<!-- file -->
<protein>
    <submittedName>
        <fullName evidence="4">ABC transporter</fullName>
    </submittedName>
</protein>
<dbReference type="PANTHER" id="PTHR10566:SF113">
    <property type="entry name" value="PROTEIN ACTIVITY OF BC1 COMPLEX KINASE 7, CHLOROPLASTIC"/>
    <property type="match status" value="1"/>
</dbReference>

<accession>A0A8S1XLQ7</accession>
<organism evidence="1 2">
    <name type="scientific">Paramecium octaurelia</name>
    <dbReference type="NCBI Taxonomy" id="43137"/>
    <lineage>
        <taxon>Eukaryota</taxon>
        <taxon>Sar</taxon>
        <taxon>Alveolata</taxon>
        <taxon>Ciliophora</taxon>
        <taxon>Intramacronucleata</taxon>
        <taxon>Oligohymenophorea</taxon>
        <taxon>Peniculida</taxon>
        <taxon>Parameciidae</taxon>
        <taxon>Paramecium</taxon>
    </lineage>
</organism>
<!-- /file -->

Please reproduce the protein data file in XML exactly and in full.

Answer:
<protein>
    <submittedName>
        <fullName evidence="4">ABC transporter</fullName>
    </submittedName>
</protein>
<dbReference type="PANTHER" id="PTHR10566:SF113">
    <property type="entry name" value="PROTEIN ACTIVITY OF BC1 COMPLEX KINASE 7, CHLOROPLASTIC"/>
    <property type="match status" value="1"/>
</dbReference>

<accession>A0A8S1XLQ7</accession>
<organism evidence="1 2">
    <name type="scientific">Paramecium octaurelia</name>
    <dbReference type="NCBI Taxonomy" id="43137"/>
    <lineage>
        <taxon>Eukaryota</taxon>
        <taxon>Sar</taxon>
        <taxon>Alveolata</taxon>
        <taxon>Ciliophora</taxon>
        <taxon>Intramacronucleata</taxon>
        <taxon>Oligohymenophorea</taxon>
        <taxon>Peniculida</taxon>
        <taxon>Parameciidae</taxon>
        <taxon>Paramecium</taxon>
    </lineage>
</organism>